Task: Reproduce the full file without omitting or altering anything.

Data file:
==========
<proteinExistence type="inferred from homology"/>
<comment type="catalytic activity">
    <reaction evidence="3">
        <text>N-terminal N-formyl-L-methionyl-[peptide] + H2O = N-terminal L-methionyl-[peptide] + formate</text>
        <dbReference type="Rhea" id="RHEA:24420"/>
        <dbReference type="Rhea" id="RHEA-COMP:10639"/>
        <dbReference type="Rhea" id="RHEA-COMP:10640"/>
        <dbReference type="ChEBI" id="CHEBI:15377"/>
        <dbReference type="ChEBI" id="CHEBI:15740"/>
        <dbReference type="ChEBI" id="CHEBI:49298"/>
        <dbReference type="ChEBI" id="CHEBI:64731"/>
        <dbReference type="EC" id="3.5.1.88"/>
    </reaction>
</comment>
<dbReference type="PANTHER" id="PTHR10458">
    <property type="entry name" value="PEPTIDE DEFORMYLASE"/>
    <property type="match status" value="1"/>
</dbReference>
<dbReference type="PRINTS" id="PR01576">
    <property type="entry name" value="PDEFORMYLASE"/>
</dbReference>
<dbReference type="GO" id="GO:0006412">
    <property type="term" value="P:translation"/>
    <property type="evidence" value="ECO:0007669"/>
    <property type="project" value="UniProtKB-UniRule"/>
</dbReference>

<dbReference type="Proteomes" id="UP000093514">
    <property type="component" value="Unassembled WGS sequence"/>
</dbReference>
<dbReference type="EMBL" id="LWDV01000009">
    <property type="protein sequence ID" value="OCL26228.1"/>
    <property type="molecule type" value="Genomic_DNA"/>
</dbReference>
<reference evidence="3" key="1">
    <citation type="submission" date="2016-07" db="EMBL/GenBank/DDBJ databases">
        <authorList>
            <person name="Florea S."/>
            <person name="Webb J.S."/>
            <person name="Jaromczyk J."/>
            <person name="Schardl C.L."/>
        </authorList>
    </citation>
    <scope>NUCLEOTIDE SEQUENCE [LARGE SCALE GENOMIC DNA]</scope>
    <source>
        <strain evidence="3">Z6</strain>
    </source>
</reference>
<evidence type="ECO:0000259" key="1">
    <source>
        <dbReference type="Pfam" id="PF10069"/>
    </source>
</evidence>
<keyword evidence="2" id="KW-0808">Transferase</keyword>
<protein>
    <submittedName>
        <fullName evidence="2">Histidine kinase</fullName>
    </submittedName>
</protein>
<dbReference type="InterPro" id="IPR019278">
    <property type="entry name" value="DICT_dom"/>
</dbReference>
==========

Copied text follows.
<proteinExistence type="inferred from homology"/>
<comment type="catalytic activity">
    <reaction evidence="3">
        <text>N-terminal N-formyl-L-methionyl-[peptide] + H2O = N-terminal L-methionyl-[peptide] + formate</text>
        <dbReference type="Rhea" id="RHEA:24420"/>
        <dbReference type="Rhea" id="RHEA-COMP:10639"/>
        <dbReference type="Rhea" id="RHEA-COMP:10640"/>
        <dbReference type="ChEBI" id="CHEBI:15377"/>
        <dbReference type="ChEBI" id="CHEBI:15740"/>
        <dbReference type="ChEBI" id="CHEBI:49298"/>
        <dbReference type="ChEBI" id="CHEBI:64731"/>
        <dbReference type="EC" id="3.5.1.88"/>
    </reaction>
</comment>
<dbReference type="PANTHER" id="PTHR10458">
    <property type="entry name" value="PEPTIDE DEFORMYLASE"/>
    <property type="match status" value="1"/>
</dbReference>
<dbReference type="PRINTS" id="PR01576">
    <property type="entry name" value="PDEFORMYLASE"/>
</dbReference>
<dbReference type="GO" id="GO:0006412">
    <property type="term" value="P:translation"/>
    <property type="evidence" value="ECO:0007669"/>
    <property type="project" value="UniProtKB-UniRule"/>
</dbReference>

<dbReference type="Proteomes" id="UP000093514">
    <property type="component" value="Unassembled WGS sequence"/>
</dbReference>
<dbReference type="EMBL" id="LWDV01000009">
    <property type="protein sequence ID" value="OCL26228.1"/>
    <property type="molecule type" value="Genomic_DNA"/>
</dbReference>
<reference evidence="3" key="1">
    <citation type="submission" date="2016-07" db="EMBL/GenBank/DDBJ databases">
        <authorList>
            <person name="Florea S."/>
            <person name="Webb J.S."/>
            <person name="Jaromczyk J."/>
            <person name="Schardl C.L."/>
        </authorList>
    </citation>
    <scope>NUCLEOTIDE SEQUENCE [LARGE SCALE GENOMIC DNA]</scope>
    <source>
        <strain evidence="3">Z6</strain>
    </source>
</reference>
<evidence type="ECO:0000259" key="1">
    <source>
        <dbReference type="Pfam" id="PF10069"/>
    </source>
</evidence>
<keyword evidence="2" id="KW-0808">Transferase</keyword>
<protein>
    <submittedName>
        <fullName evidence="2">Histidine kinase</fullName>
    </submittedName>
</protein>
<dbReference type="InterPro" id="IPR019278">
    <property type="entry name" value="DICT_dom"/>
</dbReference>